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Hà's mom is the center of her universe for the majority of this story, because, well, Hà is only ten. And since Hà and her family leave Saigon and travel all the way to the United States, where they neither speak the language nor know anybody, her mom stays front and center in her daughter's life—so much so, in fact, that we only ever know her as Mother, and only ever see her through Hà's eyes. But let's take a closer look.
One of Mother's major roles is to be supportive and encourage her children to pursue activities that improve their lives. What she says holds a ton of weight in her kids' lives—with their father long gone, she's running the show—and although Mother tries to be respectful of their feelings, she also pushes her agenda and enforces her rules. Luckily for Hà and her brothers, though, Mother tends to do this pretty gently.
So, for instance, after Khoi has made Hà swear she'll stay with him in Saigon because his little chick just hatched, when Mother sews some back packs for their trip, Khoi tells her not to make any for he and Hà. Mother knows the inner workings of her son's brain and heart, though, and "this son/ cannot stand to hurt/ anyone,/ anything" (1.27.7), so she tells him that it is his call, but that they will be sticking together as a family unit. She says:
Think, my son;
your action will determine
our future. (1.27.6)
Mother's little trick works, and Khoi agrees to leave because he can't stand the idea of holding everyone else back. Mother knew he would feel the pressure and burden of the entire family and make the right choice, and she used this to gently nudge Khoi toward willingly coming along.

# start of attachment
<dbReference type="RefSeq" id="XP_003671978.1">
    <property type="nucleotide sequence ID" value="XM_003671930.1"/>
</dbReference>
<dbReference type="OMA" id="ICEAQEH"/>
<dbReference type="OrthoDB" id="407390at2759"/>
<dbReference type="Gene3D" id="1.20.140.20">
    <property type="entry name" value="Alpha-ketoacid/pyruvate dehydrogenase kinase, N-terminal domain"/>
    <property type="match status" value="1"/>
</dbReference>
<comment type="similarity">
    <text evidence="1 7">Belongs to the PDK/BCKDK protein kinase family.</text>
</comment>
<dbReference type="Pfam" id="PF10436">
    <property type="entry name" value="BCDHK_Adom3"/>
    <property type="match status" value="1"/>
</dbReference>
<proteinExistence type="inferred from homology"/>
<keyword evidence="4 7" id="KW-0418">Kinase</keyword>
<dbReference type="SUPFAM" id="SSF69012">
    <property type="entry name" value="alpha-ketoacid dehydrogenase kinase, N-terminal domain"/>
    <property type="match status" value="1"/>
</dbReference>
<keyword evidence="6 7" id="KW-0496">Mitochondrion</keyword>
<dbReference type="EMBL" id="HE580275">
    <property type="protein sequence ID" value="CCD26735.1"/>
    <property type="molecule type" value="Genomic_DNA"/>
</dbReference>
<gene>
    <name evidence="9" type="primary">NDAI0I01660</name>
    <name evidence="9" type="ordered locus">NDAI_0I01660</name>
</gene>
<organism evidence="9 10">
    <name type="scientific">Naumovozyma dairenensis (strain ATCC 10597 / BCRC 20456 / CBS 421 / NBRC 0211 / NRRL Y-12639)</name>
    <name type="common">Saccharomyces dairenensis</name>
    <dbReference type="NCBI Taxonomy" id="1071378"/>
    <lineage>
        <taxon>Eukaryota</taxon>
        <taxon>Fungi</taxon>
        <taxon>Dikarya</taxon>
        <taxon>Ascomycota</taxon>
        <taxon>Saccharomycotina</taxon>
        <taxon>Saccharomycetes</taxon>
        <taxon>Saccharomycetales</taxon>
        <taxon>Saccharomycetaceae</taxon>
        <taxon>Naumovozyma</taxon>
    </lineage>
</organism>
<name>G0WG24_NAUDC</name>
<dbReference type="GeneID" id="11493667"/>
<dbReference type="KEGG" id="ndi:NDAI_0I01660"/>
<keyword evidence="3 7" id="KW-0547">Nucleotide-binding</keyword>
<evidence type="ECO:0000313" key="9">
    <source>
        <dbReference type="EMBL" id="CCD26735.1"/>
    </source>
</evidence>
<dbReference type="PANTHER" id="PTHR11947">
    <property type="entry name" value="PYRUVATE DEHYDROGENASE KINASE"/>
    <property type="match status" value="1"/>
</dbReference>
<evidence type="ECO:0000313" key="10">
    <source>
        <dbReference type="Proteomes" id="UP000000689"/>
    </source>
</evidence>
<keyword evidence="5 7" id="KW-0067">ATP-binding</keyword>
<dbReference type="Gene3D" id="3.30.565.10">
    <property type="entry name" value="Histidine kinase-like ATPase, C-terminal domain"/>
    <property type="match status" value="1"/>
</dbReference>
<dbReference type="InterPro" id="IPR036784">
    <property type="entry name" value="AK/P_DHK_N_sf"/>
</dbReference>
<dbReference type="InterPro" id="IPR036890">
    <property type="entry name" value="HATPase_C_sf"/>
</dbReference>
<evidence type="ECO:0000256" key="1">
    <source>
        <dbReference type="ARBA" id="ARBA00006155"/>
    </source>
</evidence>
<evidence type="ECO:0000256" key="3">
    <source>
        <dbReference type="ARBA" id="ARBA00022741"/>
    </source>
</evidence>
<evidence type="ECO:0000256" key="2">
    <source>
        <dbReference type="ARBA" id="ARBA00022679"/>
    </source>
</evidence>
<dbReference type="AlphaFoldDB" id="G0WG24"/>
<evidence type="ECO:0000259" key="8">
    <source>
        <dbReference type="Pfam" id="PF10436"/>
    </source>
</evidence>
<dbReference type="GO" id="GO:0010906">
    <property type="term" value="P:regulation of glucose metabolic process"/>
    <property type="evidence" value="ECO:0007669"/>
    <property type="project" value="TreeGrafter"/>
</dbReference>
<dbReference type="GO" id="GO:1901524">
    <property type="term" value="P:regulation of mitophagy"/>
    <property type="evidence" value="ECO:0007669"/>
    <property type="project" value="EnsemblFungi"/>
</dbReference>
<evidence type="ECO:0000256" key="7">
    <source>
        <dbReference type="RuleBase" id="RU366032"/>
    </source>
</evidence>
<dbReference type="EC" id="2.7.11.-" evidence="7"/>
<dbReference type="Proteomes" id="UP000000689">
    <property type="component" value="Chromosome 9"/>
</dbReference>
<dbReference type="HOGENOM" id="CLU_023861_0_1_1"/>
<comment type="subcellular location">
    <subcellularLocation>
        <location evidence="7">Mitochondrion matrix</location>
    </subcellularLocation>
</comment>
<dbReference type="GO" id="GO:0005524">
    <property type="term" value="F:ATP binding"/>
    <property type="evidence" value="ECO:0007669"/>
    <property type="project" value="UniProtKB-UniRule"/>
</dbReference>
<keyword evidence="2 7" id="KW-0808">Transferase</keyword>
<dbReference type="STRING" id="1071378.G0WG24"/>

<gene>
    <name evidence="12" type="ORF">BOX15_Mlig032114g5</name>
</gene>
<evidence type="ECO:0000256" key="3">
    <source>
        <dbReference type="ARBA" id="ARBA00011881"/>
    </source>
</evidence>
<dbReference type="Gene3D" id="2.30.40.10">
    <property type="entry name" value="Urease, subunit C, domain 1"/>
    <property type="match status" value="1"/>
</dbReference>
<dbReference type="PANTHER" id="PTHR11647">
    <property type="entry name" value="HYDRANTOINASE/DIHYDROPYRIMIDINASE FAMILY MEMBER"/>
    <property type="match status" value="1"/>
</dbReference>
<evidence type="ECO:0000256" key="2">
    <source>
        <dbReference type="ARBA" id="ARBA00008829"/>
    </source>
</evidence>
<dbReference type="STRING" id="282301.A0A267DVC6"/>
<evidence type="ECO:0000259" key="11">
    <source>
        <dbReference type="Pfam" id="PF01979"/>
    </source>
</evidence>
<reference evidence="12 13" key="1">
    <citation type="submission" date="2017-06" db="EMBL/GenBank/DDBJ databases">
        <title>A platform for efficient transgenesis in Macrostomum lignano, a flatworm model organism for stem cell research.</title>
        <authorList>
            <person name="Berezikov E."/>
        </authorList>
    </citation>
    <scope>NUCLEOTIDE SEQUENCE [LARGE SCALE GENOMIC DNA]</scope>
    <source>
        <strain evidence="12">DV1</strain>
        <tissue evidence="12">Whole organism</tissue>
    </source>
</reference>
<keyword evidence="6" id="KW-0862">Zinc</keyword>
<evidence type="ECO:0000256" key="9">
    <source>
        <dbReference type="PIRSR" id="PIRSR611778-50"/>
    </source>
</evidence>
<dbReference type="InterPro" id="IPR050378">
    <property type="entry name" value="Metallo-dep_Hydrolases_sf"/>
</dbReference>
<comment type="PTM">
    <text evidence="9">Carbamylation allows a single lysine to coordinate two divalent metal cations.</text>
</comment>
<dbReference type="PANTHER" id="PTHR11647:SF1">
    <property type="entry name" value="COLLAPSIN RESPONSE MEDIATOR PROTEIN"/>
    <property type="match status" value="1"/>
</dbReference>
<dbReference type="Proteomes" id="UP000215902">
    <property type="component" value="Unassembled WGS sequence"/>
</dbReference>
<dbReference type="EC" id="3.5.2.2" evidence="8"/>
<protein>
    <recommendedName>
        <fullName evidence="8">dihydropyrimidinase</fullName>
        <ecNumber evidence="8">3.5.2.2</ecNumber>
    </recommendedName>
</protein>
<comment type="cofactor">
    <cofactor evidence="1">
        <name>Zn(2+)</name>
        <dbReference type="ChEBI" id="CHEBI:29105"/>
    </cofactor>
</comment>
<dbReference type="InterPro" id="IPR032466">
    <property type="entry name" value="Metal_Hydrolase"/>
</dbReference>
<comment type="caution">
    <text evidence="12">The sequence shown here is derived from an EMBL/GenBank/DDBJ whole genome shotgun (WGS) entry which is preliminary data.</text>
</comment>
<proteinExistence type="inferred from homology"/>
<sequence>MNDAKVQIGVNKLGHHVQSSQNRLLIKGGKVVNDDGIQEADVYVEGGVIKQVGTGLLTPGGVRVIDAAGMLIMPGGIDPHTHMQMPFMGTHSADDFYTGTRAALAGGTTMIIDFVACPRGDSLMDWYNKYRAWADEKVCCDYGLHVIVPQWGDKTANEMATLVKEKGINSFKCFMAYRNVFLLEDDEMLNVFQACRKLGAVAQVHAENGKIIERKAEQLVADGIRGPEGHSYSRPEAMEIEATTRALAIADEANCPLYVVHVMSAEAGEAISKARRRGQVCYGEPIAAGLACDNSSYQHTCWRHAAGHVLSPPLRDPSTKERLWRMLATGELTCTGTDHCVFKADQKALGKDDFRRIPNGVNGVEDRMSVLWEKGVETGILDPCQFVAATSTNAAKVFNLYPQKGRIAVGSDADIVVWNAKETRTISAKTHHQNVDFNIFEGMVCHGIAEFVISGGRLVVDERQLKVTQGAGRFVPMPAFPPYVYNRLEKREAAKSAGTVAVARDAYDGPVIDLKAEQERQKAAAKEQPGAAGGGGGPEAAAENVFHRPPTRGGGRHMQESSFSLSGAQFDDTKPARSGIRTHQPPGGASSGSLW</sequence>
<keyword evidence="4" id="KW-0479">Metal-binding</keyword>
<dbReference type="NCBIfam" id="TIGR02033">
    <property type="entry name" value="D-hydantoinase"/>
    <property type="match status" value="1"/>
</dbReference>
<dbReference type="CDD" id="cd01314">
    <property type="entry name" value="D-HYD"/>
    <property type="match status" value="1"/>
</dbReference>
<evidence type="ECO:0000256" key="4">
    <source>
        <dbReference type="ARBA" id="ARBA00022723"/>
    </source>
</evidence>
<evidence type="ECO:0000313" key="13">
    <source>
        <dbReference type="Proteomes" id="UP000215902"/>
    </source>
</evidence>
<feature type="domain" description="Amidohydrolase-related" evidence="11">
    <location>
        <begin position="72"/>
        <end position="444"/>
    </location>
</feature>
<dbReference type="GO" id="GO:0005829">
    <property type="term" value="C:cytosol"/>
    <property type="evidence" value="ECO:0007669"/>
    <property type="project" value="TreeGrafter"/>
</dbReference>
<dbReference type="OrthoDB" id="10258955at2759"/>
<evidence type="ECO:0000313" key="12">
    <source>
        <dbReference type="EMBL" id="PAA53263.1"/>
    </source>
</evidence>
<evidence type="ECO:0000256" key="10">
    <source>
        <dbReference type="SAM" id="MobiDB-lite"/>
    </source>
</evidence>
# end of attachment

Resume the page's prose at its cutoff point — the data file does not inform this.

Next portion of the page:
Sometimes Mother is not so suggestive and crafty, though—sometimes she is plain and direct with her orders. She has very specific ideas about what her children ought to be doing with their time, and what they should be doing to plan for their futures. So when they are lost at sea, starving and crammed together and unable to do much of anything, instead of wasting the days away brooding over their fates, Hà writes:
Mother cannot allow
hers or anyone else's. (2.4.1)
On the ship, Mother enforces a routine of study and exercise to make the most of the time they have. The quarters may be cramped and the journey may be terrible, but Mother does what she can to make the time meaningful for her children. And when they finally make it to the United States, Mother doesn't leave her firm leadership on the water—nope, she brings it ashore with her, and uses it to help her make her way in the strange country she finds herself alone with her children in.
No matter how rough things get, how insulting people are, or how often Mother must swallow the shame of being a foreigner in a country that is unwelcoming, she still stands her ground. This is a woman who just refuses to be broken down.
A prime example of this occurs when Mother and Hà take a trip to the butcher to get meat for egg rolls, and the butcher refuses to grind it up for them. Mother doesn't know much English yet, but tries to be polite by saying please, but not even being nice works on the prejudiced man. Finally, instead of feeling rejected and depressed over not getting an ounce of respect, Mother responds in the following fashion:
Mother presses the buzzer
for a long time.
When the butcher returns,
he hears a lot of Vietnamese
in a voice stern and steady,
from eyes even more so.
Mother ends with a clear, NOW! (3.46.7)
Not only does Mother get what she wants by refusing to be treated poorly, but she also teaches Hà that backing away doesn't get you what you need, and it doesn't earn respect either. Her mother teachers her how to stand up for herself by remaining firm, even in difficult situations, which we see pay off for Hà when she doesn't back down from Pink Boy. We think Mother would approve.